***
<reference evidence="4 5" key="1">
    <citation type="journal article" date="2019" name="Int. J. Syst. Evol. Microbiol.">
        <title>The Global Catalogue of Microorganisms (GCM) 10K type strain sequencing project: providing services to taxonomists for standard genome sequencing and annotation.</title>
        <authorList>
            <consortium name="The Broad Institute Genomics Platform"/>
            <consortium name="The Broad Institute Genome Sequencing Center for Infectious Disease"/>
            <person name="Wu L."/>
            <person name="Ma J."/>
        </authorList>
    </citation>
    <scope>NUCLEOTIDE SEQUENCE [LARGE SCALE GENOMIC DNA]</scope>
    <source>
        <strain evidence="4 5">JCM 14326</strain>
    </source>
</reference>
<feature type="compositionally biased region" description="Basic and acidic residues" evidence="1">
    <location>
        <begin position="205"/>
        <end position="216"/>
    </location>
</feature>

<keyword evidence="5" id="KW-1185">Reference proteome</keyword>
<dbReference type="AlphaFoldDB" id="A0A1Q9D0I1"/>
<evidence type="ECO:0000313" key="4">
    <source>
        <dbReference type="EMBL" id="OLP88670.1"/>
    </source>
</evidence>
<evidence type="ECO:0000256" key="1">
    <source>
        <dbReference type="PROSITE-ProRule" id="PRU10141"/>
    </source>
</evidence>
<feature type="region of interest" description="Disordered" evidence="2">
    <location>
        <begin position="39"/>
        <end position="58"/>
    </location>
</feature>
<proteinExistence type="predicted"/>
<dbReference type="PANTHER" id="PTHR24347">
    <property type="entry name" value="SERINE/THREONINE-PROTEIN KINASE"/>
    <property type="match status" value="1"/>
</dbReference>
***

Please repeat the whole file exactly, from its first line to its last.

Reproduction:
<reference evidence="4 5" key="1">
    <citation type="journal article" date="2019" name="Int. J. Syst. Evol. Microbiol.">
        <title>The Global Catalogue of Microorganisms (GCM) 10K type strain sequencing project: providing services to taxonomists for standard genome sequencing and annotation.</title>
        <authorList>
            <consortium name="The Broad Institute Genomics Platform"/>
            <consortium name="The Broad Institute Genome Sequencing Center for Infectious Disease"/>
            <person name="Wu L."/>
            <person name="Ma J."/>
        </authorList>
    </citation>
    <scope>NUCLEOTIDE SEQUENCE [LARGE SCALE GENOMIC DNA]</scope>
    <source>
        <strain evidence="4 5">JCM 14326</strain>
    </source>
</reference>
<feature type="compositionally biased region" description="Basic and acidic residues" evidence="1">
    <location>
        <begin position="205"/>
        <end position="216"/>
    </location>
</feature>

<keyword evidence="5" id="KW-1185">Reference proteome</keyword>
<dbReference type="AlphaFoldDB" id="A0A1Q9D0I1"/>
<evidence type="ECO:0000313" key="4">
    <source>
        <dbReference type="EMBL" id="OLP88670.1"/>
    </source>
</evidence>
<evidence type="ECO:0000256" key="1">
    <source>
        <dbReference type="PROSITE-ProRule" id="PRU10141"/>
    </source>
</evidence>
<feature type="region of interest" description="Disordered" evidence="2">
    <location>
        <begin position="39"/>
        <end position="58"/>
    </location>
</feature>
<proteinExistence type="predicted"/>
<dbReference type="PANTHER" id="PTHR24347">
    <property type="entry name" value="SERINE/THREONINE-PROTEIN KINASE"/>
    <property type="match status" value="1"/>
</dbReference>